The Plainfield Cider Orchard is the latest property to be conserved with assistance from a grant-making program of the State of NH. The New Hampshire Land and Community Heritage Investment Program (LCHIP) is an independent state authority that makes matching grants to NH communities and non-profits to conserve and preserve New Hampshire’s most important natural, cultural and historic resources. Over the past ten years, the Upper Valley Land Trust has obtained funds for the conservation of 13 different parcels encompassing more than 2300 acres in seven Upper Valley Towns. Unfortunately, the Plainfield property may be one of the last, as LCHIP could be a casualty of the State’s difficult budget situation.
“The Land and Community Heritage Program is really important, “says Jeanie McIntyre, President of the Upper Valley Land Trust. “LCHIP investments enable the State to take a leadership role in prioritizing conservation resources that are important to all residents. While, there is no doubt that community members can be highly effective working at the grassroots level, there are also broader interests at stake. Having a program like LCHIP ensures that the State is part of the process and outcomes.”
Conservation projects supported by LCHIP in the Upper Valley include working farmland in Piermont, Bath, Claremont and Haverhill and the protection of more than five miles of frontage on the Connecticut, Ammonoosuc, & Mascoma rivers. An LCHIP grant was awarded for the conservation of the 900+ acre Bear Pond property in Canaan, acquired by the Mascoma Watershed Conservation Council for management as a natural area. The Plainfield property includes land identified and mapped in the NH Wildlife Action Plan (2005) as Appalachian Oak-Pine forest, a forest community type that is of conservation concern in the state. The land is a part of a 3440 acre unfragmented forest block identified as a priority in the Wildlife Action Plan. “These properties illustrate the statewide significance of the resources LCHIP has prioritized in our region,” says McIntyre.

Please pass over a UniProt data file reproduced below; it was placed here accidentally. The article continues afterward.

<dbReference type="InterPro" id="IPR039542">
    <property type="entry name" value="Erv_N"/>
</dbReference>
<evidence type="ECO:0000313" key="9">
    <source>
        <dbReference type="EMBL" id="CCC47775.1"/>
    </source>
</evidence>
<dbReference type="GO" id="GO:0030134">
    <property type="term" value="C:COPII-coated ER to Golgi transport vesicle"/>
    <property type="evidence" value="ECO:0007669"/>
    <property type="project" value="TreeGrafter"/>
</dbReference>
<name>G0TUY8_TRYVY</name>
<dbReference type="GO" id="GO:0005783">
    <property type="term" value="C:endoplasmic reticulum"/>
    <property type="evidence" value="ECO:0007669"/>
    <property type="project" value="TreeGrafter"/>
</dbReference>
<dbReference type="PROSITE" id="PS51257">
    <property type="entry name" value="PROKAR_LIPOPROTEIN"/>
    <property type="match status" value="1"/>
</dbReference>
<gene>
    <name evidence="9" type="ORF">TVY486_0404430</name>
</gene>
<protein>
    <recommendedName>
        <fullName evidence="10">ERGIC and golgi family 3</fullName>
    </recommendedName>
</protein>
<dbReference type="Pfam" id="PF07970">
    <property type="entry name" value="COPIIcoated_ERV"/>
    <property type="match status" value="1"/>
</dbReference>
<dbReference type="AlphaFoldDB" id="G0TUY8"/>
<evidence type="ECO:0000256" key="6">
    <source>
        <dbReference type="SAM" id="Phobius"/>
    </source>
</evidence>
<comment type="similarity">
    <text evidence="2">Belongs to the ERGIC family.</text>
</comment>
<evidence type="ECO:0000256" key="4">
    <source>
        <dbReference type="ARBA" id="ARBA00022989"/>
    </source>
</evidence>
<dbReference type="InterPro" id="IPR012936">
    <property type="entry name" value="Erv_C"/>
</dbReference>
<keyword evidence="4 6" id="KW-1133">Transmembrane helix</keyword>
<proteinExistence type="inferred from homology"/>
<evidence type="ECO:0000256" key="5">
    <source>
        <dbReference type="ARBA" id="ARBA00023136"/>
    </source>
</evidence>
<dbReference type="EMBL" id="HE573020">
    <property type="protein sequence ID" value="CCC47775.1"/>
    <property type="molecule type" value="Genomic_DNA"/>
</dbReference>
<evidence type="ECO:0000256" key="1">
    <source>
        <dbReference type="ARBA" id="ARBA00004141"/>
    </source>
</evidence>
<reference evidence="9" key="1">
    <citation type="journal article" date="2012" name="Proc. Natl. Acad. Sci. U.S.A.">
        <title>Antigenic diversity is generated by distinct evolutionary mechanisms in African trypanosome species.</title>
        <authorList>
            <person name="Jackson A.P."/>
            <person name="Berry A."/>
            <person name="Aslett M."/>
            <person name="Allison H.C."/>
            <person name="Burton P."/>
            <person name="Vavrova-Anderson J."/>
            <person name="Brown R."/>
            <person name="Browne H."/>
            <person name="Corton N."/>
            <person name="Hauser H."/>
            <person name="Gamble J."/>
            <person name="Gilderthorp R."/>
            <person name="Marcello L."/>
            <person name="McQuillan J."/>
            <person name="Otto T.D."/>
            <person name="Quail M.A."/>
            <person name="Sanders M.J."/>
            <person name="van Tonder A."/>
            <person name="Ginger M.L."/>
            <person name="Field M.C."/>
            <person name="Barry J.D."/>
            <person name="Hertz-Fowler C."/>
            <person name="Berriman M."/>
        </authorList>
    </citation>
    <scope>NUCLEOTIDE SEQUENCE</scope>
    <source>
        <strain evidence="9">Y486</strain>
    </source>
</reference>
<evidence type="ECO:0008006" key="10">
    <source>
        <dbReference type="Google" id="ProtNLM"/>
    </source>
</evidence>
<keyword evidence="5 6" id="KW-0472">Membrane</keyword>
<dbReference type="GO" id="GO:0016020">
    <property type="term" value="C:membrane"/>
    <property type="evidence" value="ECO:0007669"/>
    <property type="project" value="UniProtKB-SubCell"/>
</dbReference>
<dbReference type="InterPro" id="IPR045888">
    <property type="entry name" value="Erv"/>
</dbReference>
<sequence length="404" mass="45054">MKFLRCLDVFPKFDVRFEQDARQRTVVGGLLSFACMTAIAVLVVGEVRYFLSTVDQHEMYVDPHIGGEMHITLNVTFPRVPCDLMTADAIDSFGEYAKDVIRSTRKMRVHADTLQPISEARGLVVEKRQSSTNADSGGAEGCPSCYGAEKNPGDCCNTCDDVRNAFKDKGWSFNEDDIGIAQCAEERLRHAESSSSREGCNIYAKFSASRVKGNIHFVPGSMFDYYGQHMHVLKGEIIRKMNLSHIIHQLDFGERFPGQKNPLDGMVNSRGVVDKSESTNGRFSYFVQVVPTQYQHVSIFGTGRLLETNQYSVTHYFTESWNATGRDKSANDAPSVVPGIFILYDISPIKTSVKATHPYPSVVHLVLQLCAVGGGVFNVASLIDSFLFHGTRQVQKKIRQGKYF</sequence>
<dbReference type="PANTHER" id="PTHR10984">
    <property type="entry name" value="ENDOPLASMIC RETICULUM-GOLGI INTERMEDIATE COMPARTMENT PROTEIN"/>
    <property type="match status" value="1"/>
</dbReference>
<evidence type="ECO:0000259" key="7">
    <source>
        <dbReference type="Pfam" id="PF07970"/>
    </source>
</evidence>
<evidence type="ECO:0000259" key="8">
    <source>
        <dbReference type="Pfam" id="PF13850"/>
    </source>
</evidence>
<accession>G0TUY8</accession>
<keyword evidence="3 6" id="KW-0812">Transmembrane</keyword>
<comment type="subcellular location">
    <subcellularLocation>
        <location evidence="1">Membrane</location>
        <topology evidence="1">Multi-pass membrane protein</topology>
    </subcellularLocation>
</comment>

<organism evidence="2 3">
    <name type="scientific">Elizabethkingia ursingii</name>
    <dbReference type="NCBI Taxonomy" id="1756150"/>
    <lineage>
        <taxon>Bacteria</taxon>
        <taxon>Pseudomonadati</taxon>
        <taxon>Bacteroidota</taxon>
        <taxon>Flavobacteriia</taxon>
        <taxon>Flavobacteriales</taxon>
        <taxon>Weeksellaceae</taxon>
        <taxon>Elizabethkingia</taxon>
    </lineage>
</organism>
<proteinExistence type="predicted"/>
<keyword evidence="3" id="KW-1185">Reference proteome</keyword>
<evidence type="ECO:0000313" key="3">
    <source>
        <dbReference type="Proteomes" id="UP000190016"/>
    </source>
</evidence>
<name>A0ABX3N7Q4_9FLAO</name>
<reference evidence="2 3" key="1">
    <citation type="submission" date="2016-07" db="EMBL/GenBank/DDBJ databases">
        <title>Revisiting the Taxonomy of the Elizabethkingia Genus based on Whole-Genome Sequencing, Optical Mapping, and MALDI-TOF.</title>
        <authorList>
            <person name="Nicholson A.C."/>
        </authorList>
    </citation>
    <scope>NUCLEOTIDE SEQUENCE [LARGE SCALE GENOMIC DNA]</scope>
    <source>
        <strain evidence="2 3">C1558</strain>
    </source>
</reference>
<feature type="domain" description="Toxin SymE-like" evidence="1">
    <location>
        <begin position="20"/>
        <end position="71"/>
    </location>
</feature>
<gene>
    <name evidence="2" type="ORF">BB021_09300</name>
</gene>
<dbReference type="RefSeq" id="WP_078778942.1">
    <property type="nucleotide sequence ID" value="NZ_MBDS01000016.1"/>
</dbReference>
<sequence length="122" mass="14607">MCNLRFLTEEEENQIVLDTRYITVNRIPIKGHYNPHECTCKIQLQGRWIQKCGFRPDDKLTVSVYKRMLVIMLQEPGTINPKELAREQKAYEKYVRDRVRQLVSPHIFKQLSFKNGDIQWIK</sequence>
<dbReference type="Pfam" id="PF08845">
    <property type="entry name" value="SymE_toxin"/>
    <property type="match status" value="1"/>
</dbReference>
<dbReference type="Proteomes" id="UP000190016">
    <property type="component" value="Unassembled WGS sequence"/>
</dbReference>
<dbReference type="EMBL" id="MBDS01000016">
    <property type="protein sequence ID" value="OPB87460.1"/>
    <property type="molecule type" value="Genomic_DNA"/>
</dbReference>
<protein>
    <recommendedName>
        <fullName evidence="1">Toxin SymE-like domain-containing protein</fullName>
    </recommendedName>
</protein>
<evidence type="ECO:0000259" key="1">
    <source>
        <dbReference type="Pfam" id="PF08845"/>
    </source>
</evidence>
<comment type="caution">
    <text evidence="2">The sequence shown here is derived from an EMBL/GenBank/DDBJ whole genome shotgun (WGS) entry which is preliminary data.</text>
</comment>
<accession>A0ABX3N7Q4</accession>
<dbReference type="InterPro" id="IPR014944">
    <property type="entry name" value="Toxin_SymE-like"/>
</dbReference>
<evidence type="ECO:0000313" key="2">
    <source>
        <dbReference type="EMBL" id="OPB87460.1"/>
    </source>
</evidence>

A website maintained by LCHIP states: “Through this investment Program every $1 in resources brings back more than five times local, private, federal funds.” The track record in the Upper Valley supports this finding. Projects receiving LCHIP funding have also been supported by local contributions, private foundations, municipal conservation funds and landowner bargain sales. “Some say that LCHIP’s grants are relatively small and could be replaced if State funding were eliminated,” says McIntyre, “But the importance of having the credibility and momentum that comes when the State is a partner, and the public/private collaboration that results, is often a critical element in the success of a project.
Statewide, LCHIP has provided $27.6 million to conservation and historic preservation projects since 2000, supporting 183 projects in 116 NH Towns. The program has been funded through a dedicated surcharge on recording deeds and through the sale of conservation license plates. Legislators will be taking a hard look at this and many other state programs as they attempt to balance the State’s budget in the coming weeks and months. McIntyre says she hopes LCHIP can be sustained. “It really would be sad to have the State step away from land conservation,” she says. “It’s not just about the particular projects that won’t be funded. It’s also about whether New Hampshire, as a State, can find a way to continue to invest in the natural resources and environmental qualities that we need for our future.”
Follow this link to learn more about the Economic Benefits of LCHIP: http://www.uvlt.org/docs/pdf/LCHIP%20Benefits%201%2018%2011.pdf